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    $\begingroup$ @Johnny The difference is that in a Sudoku, the rows, columns and boxes must obey fixed rules, which let us solve the puzzle. A general image (or other file) isn't constrained like that. However, most useful / interesting data does have various kinds of patterns, and a compressor can encode that pattern info in a more compact way. The tricky part is extracting those patterns because there is no general algorithm that can do that for all possible patterns. $\endgroup$
    – PM 2Ring
    Sep 14, 2021 at 7:58
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    $\begingroup$ @JohnnyRockex Yes, but there are many Sudoku problems that can't be solved like you are imagining – they have multiple solutions, so there's no way to know which one is right. This is the pigeon hole principle – if there are more solutions (aka possible files in the world) than representations (your good idea for reflections), then you can't always find the right solution given a representation. $\endgroup$
    – Numeri
    Sep 14, 2021 at 11:48
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    $\begingroup$ It may be useful to look at the Mathematics of Sudoku. In particular, it's worth noting that only a tiny fraction of Latin Squares (each value appears in each row and each column) are Sudoku (each value appears in each 3x3 grid). For a 9x9 its 0.0000012 of them that are Sudoku puzzles. And that's when you already assume its a Latin square. The Sudoku actually starts with quite a lot of structure that you know about from the start. It makes the solving process doable. $\endgroup$
    – Cort Ammon
    Sep 14, 2021 at 14:47
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As others have pointed out, this cannot work for general reasons.

However, you may be more interested in understanding where your analysis for this specific scheme breaks down.

Consider a cube of $n^3$ bits. In each row there are $2^n$ different combinations, so if you can store $k$ values for each entry on one of the three sides, you can at best reduce the number of possibilities to $2^n/k$.

In your example for $n=1000$ and using primes, you have to and able to store not actually values up to 7919, but you to the sum of the first 1000 primes, which requires 7 decimal digits. In any case, there would be 10000000 different values to encode $2^{1000}\approx 10^{300}$ different combinations, so in the best case, one value on the side corresponds to $10^{293}$ different combinations of bits in that row. Even projecting in the different directions won't make a significant difference.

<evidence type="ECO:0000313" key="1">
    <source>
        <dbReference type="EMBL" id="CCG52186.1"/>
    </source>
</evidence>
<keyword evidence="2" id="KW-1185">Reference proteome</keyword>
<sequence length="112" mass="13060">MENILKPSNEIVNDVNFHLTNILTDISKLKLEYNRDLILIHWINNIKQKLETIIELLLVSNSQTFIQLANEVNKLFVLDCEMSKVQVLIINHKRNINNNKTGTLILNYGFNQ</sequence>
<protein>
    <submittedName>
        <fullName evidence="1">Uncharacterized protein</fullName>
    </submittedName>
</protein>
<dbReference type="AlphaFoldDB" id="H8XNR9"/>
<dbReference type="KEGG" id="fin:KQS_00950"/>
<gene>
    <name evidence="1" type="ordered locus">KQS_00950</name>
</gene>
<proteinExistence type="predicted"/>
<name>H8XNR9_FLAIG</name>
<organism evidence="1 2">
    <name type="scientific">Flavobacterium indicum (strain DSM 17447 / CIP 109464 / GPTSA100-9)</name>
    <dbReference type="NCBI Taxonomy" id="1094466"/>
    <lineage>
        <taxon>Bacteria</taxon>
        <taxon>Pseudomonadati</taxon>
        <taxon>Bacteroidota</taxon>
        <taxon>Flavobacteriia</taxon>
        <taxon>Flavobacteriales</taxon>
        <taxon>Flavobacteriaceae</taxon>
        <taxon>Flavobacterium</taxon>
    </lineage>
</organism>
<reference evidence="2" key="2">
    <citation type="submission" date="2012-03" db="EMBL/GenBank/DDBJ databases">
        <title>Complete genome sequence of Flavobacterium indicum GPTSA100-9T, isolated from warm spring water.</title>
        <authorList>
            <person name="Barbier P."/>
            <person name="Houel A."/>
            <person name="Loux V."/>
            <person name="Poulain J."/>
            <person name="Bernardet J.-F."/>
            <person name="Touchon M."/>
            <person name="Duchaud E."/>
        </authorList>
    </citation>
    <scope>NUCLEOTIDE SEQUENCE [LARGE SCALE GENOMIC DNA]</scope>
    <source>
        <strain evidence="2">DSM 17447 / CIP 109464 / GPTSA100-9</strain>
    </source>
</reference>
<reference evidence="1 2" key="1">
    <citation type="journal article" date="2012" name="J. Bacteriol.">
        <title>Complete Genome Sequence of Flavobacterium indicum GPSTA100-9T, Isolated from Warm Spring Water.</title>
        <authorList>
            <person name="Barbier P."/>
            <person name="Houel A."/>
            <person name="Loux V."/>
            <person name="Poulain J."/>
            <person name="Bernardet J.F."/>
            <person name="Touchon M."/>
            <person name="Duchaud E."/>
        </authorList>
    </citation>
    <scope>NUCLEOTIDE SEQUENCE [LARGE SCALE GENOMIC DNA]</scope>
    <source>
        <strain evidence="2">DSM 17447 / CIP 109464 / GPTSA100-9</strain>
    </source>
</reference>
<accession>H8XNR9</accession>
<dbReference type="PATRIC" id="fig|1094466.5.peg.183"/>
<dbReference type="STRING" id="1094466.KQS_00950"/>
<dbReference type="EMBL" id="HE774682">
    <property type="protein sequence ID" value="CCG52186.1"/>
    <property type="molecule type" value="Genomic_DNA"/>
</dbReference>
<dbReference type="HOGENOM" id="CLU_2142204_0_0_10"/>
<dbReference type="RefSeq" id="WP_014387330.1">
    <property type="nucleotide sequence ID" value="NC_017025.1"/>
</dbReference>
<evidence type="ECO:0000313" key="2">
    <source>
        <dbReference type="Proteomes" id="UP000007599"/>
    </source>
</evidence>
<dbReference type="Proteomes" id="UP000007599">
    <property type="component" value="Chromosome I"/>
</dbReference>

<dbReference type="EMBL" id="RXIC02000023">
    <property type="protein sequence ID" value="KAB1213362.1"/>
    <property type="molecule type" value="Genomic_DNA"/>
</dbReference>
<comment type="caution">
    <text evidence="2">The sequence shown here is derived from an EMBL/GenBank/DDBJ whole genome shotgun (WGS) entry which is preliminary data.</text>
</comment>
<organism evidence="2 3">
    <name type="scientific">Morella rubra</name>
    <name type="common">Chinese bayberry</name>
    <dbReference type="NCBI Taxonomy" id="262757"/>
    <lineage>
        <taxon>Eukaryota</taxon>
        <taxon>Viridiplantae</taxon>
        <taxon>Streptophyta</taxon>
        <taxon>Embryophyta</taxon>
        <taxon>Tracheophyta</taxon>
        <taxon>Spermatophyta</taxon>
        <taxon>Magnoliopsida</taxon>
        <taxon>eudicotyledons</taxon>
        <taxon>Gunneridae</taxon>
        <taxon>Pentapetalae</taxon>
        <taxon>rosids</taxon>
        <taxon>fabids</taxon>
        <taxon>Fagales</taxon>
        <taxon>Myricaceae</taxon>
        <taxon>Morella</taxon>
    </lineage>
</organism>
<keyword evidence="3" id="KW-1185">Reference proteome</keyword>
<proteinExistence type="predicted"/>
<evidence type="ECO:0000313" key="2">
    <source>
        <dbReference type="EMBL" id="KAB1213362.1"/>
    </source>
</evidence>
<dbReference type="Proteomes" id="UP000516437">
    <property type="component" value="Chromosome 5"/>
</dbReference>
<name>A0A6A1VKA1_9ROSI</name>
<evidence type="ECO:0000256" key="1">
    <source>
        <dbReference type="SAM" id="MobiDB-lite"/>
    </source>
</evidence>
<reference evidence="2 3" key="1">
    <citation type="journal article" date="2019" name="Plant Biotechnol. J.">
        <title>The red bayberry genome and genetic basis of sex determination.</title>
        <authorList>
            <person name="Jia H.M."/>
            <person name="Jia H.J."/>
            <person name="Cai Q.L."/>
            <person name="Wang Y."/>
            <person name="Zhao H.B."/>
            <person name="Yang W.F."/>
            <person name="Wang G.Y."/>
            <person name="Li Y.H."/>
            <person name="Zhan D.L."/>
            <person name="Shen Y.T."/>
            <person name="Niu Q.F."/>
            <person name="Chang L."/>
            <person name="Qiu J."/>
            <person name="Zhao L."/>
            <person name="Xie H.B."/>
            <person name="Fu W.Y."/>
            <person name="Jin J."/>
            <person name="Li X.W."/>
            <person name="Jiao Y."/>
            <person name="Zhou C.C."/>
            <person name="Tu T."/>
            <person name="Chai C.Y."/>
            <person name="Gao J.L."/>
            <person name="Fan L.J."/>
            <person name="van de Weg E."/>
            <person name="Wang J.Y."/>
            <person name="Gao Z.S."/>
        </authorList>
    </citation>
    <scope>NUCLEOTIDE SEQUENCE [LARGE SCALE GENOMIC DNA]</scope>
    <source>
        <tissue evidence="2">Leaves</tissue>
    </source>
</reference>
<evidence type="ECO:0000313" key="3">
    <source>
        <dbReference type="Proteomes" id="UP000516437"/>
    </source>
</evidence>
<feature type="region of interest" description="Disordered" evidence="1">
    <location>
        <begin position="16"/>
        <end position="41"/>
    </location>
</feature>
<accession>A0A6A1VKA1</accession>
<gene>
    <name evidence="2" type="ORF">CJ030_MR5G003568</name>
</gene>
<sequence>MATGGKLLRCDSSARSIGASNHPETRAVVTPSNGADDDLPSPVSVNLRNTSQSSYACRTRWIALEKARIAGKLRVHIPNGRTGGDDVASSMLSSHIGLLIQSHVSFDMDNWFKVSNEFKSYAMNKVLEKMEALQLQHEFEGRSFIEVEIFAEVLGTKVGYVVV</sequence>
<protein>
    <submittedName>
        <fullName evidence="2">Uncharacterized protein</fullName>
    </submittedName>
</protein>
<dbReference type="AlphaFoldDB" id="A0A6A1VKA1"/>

If you want to make this work, you need many more digits to store your sums, or go to a very high dimension rather than 3. In both cases the required extra data to transmit will be equal to our exceed the original amount of data.

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  • $\begingroup$ Thank you for your answer. To your first point - my mistake - the primes on the side of the cube are like coordinates, and the maximum possible output is the sum of those coordinates - 3682913, which is 7 digits. This would be a row full of binary ones - unlikely but possible. Where there are fewer, we don't need to transfer 7 characters. Even assuming an equal 1/0 ratio though the sum of the first 500 primes is 824693, still 6 digits, not the 4 digits I stated in the question. $\endgroup$ Sep 14, 2021 at 8:54
  • $\begingroup$ On the second point, those are large numbers :P So going small to start, and ignoring the data cost, taking a Rubik's cube of 3x3x3 and randomly assigning any of the 27 cells as either on or off, each row has 8 possible combinations, right? A regular computer would eat that up - but somewhere along the way to n = 1000, it stops working - not because of any mathematical reason, but because we don't have Deep Thought in our pockets. With the caveat that I haven't fully understood the other answers yet, does this break down on concept or practice / computing power? $\endgroup$ Sep 14, 2021 at 10:12
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    $\begingroup$ @JohnnyRockex I'm afraid it breaks down on concept. If you want the sum of your row to strongly limit the number of combinations giving rise to the same sum, you need very large numbers. E.g. for each combination to give a unique sum, you cannot use fewer than $n$ bits for the sum (e.g. using the straightforward sequence 1,2,4,8,... so that the sum is simply the binary representation of the bits in that row). $\endgroup$